Polygamy as practiced by the Mormon Church in the 19th century was a divisive issue in the United States. Only slavery created more controversy. American Presidents repeatedly railed against polygamy both during campaign season but also during official speeches.
Chester Arthur was no exception. In fact, he attacked polygamy in all four of his State of the Union Addresses! Here are some excerpts:
From the 1881 State of the Union Address, "For many years the Executive, in his annual message to Congress; has urged the necessity of stringent legislation for the suppression of polygamy in the Territories, and especially in the Territory of Utah. The existing statute for the punishment of this odious crime, so revolting to the moral and religious sense of Christendom, has been persistently and contemptuously violated ever since its enactment. Indeed, in spite of commendable efforts on the part of the authorities who represent the United States in that Territory, the law has in very rare instances been enforced, and, for a cause to which reference will presently be made, is practically a dead letter."
"The fact that adherents of the Mormon Church, which rests upon polygamy as its corner stone, have recently been peopling in large numbers Idaho, Arizona, and other of our Western Territories is well calculated to excite the liveliest interest and apprehension. It imposes upon Congress and the Executive the duty of arraying against this barbarous system all the power which under the Constitution and the law they can wield for its destruction."
From the 1882 State of the Union Address, " The results which have thus far attended the enforcement of the recent statute for the suppression of polygamy in the Territories are reported by the Secretary of the Interior. It is not probable that any additional legislation in this regard will be deemed desirable until the effect of existing laws shall be more closely observed and studied. "
"I congratulate you that the commissioners under whose supervision those laws have been put in operation are encouraged to believe that the evil at which they are aimed may be suppressed without resort to such radical measures as in some quarters have been thought indispensable for success. "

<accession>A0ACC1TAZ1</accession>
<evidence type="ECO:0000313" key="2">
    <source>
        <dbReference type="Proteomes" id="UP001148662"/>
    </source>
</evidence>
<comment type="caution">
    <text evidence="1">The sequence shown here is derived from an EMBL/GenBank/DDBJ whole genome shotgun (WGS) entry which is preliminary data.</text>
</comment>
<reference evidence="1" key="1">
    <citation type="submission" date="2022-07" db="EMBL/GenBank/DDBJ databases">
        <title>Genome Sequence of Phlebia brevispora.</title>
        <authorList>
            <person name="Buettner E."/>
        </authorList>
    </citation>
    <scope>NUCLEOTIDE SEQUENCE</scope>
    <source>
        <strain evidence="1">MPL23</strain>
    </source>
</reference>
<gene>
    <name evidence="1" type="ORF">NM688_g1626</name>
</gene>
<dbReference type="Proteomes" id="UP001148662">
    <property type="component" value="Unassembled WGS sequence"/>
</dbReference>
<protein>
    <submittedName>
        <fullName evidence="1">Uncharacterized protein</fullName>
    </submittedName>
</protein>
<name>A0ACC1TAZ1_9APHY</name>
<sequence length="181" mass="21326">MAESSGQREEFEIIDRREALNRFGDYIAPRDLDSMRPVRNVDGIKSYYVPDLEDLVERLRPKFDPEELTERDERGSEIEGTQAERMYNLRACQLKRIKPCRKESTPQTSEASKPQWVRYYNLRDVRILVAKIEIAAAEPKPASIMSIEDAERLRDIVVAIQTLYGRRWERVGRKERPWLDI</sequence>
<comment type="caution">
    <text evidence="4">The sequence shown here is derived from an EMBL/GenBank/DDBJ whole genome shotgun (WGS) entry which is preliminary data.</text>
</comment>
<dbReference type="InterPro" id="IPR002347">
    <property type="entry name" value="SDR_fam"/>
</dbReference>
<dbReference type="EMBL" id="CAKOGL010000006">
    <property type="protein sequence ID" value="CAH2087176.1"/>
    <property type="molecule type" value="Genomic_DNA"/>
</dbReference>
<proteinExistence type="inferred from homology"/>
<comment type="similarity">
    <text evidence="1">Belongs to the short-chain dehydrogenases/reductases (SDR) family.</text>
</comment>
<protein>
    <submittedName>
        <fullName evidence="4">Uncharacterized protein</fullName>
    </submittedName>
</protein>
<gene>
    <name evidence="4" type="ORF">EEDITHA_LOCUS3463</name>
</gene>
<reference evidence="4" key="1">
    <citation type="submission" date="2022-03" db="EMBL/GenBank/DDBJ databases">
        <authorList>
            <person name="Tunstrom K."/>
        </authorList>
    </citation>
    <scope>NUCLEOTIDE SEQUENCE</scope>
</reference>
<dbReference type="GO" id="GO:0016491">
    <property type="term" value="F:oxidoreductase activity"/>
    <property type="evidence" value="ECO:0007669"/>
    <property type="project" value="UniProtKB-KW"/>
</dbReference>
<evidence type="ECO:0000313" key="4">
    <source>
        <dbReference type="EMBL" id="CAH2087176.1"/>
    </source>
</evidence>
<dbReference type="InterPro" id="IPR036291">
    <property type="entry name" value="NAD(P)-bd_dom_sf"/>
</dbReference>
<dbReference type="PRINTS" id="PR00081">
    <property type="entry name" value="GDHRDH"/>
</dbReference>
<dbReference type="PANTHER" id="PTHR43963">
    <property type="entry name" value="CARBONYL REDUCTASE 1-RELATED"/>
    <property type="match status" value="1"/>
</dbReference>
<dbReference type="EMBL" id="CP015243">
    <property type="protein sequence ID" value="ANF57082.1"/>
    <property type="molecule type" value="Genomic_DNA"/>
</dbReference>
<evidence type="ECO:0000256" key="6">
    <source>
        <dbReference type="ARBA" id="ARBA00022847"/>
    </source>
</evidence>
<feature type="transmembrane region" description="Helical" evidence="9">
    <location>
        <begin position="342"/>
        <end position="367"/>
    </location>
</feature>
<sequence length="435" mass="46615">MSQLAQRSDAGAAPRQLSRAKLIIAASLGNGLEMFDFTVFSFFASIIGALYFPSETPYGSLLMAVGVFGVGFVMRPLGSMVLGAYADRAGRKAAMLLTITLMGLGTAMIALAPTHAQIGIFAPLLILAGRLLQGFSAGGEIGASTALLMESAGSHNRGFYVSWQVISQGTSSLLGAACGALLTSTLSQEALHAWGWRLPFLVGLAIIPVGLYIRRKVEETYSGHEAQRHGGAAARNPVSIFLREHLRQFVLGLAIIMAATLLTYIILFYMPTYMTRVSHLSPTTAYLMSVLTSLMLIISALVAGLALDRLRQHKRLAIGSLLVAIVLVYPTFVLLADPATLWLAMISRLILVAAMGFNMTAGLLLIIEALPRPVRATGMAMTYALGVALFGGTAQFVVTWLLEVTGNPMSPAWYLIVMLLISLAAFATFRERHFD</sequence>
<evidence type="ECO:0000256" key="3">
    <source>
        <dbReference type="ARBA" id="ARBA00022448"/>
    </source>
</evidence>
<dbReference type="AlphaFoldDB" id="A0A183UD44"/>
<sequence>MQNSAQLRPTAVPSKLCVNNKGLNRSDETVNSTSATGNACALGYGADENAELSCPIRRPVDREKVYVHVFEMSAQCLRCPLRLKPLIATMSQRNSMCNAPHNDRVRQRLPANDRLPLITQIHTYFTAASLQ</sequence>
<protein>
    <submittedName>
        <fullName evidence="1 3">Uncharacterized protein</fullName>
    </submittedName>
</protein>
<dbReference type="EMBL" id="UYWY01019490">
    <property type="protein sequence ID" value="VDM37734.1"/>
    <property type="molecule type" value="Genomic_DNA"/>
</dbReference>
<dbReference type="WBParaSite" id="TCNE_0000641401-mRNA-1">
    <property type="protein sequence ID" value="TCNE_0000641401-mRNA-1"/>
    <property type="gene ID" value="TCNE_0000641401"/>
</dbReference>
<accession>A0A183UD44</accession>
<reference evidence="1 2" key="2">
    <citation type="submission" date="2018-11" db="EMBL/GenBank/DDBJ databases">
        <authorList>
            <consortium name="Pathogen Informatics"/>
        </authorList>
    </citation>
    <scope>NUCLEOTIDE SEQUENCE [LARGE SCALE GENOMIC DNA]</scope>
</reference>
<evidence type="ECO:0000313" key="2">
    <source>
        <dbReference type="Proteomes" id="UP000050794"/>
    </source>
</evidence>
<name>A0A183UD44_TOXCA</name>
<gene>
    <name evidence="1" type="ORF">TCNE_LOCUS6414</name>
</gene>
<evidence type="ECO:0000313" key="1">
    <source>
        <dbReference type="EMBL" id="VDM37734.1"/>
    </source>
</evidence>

From the 1883 State of the Union Address, " This fact, however, affords little cause for congratulation, and I fear that it is far from indicating any real and substantial progress toward the extirpation of polygamy. All the members elect of the legislature are Mormons. There is grave reason to believe that they are in sympathy with the practices that this Government is seeking to suppress, and that its efforts in that regard will be more likely to encounter their opposition than to receive their encouragement and support. Even if this view should happily be erroneous, the law under which the commissioners have been acting should be made more effective by the incorporation of some such stringent amendments as they recommend, and as were included in bill No. 2238 on the Calendar of the Senate at its last session."
"I am convinced, however, that polygamy has become so strongly intrenched in the Territory of Utah that it is profitless to attack it with any but the stoutest weapons which constitutional legislation can fashion. I favor, therefore, the repeal of the act upon which the existing government depends, the assumption by the National Legislature of the entire political control of the Territory, and the establishment of a commission with such powers and duties as shall be delegated to it by law."
From the 1884 State of the Union Address, " It discloses the results of recent legislation looking to the prevention and punishment of polygamy in that Territory. I still believe that if that abominable practice can be suppressed by law it can only be by the most radical legislation consistent with the restraints of the Constitution. "
"I again recommend, therefore, that Congress assume absolute political control of the Territory of Utah and provide for the appointment of commissioners with such governmental powers as in its judgment may justly and wisely be put into their hands."
President Arthur was not the last president to address polygamy. Benjamin Harrison, Cleveland, and Teddy Roosevelt all had occasion to bring the issue up. However, Mormon sanctioned polygamy ended soon after Arthur left office. The fourth president of the Mormon Church, Wilford Woodruff, issued a manifesto on 1890-SEP-24. It ended the solemnization of new plural marriages for an indefinite interval. Woodruff wrote, "And I now publicly declare that my advice to the Latter-day Saints is to refrain from contracting any marriage forbidden by the law of the land."
Polygamy has never gone away in the USA. Fundamentalist Mormons still practice it. Further, many in the growing American Islamic population practice polygamy as well. However, it is not now and likely never will be a major national issue again. It may be a coincidence but it certainly appears that President Arthur's strong attacks on polygamy and his determination to enforce federal anti-polygamy laws may well have been the beginning of the tipping point which led to Mormon abandonment of the practice a few short years after Arthur left office.